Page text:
Date: Tuesday, 20th February 2017
Place: Áras Uilinn, Maigh Cuilinn, Co. Galway
Organisers: Moycullen Historical Society
Free Entry but booking is advisable (via email@example.com) as seating is limited.
(if you want to give a discretionary donation towards the society’s ongoing projects, a donation box will be placed at exit door on the night)
We know that Roderick O’Flaherty was born in Moycullen because he himself tells us. Others tell us that he died in poverty at Park near An Spidéal, yet this poverty was relative and he was far from destitute. Even after the 17th century transplantations, it is estimated that he retained 1888 profitable Irish acres, resplendent with paying tenants. There’s an old Chinese curse which goes “may you live in interesting times” and much to O’Flaherty’s misfortune he lived in quite interesting times. The English Celtic historian, Peter Berresford Ellis describes O’Flaherty’s time as a “period when an all-out attempt was made by the English administration to finally reduce the Irish nation, eliminating the ruling class, the intelligentsia and destroying the native law system. […] No Irish person could hope to circulate a book on the history of the country from an Irish point of view without incurring the wrath of the English conquerors.” However, O’Flaherty managed to publish his book, albeit after a struggle, which has recently led to another English historian claiming that O’Flaherty’s work had little influence because his main publication did not sell well. On the other hand, Berresford Ellis accuses O’Flaherty of fabricating “Celtic” astrology and given the present day popularity of Celtic astrology, would make O’Flaherty a highly influential historian. Regardless of these conflicting opinions, O’Flaherty remains highly respected as a historian to this day and the talk will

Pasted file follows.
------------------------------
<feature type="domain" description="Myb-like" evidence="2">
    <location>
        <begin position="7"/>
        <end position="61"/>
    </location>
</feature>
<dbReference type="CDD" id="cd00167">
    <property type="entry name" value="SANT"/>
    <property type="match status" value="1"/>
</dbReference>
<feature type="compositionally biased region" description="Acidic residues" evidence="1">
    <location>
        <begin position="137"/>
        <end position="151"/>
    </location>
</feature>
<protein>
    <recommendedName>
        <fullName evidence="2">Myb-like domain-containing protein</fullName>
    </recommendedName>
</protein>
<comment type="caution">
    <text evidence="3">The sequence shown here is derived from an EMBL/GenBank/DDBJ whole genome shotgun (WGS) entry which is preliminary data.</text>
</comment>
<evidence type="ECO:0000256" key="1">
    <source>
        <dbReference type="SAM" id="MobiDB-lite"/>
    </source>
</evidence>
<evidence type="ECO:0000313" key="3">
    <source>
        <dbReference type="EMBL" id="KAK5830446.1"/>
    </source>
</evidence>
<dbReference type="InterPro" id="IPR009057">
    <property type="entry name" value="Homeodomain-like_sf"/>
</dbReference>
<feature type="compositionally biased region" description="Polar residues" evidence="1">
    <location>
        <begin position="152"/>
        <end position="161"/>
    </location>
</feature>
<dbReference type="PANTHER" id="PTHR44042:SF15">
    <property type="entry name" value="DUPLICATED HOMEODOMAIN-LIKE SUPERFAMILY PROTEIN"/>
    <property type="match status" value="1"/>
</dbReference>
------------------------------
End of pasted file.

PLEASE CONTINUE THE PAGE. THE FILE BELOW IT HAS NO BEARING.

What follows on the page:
explore why he remains important.
Eugene Jordan, is the current president of the Galway Archaeological and Historical Society, founded in 1900. He holds an honours BA degree in history and psychology, a Master of Information Technology degree from NUI, Galway and a BSc (hons) from DIT.
Contact: Mary O’Shea 087 9295703 or email firstname.lastname@example.org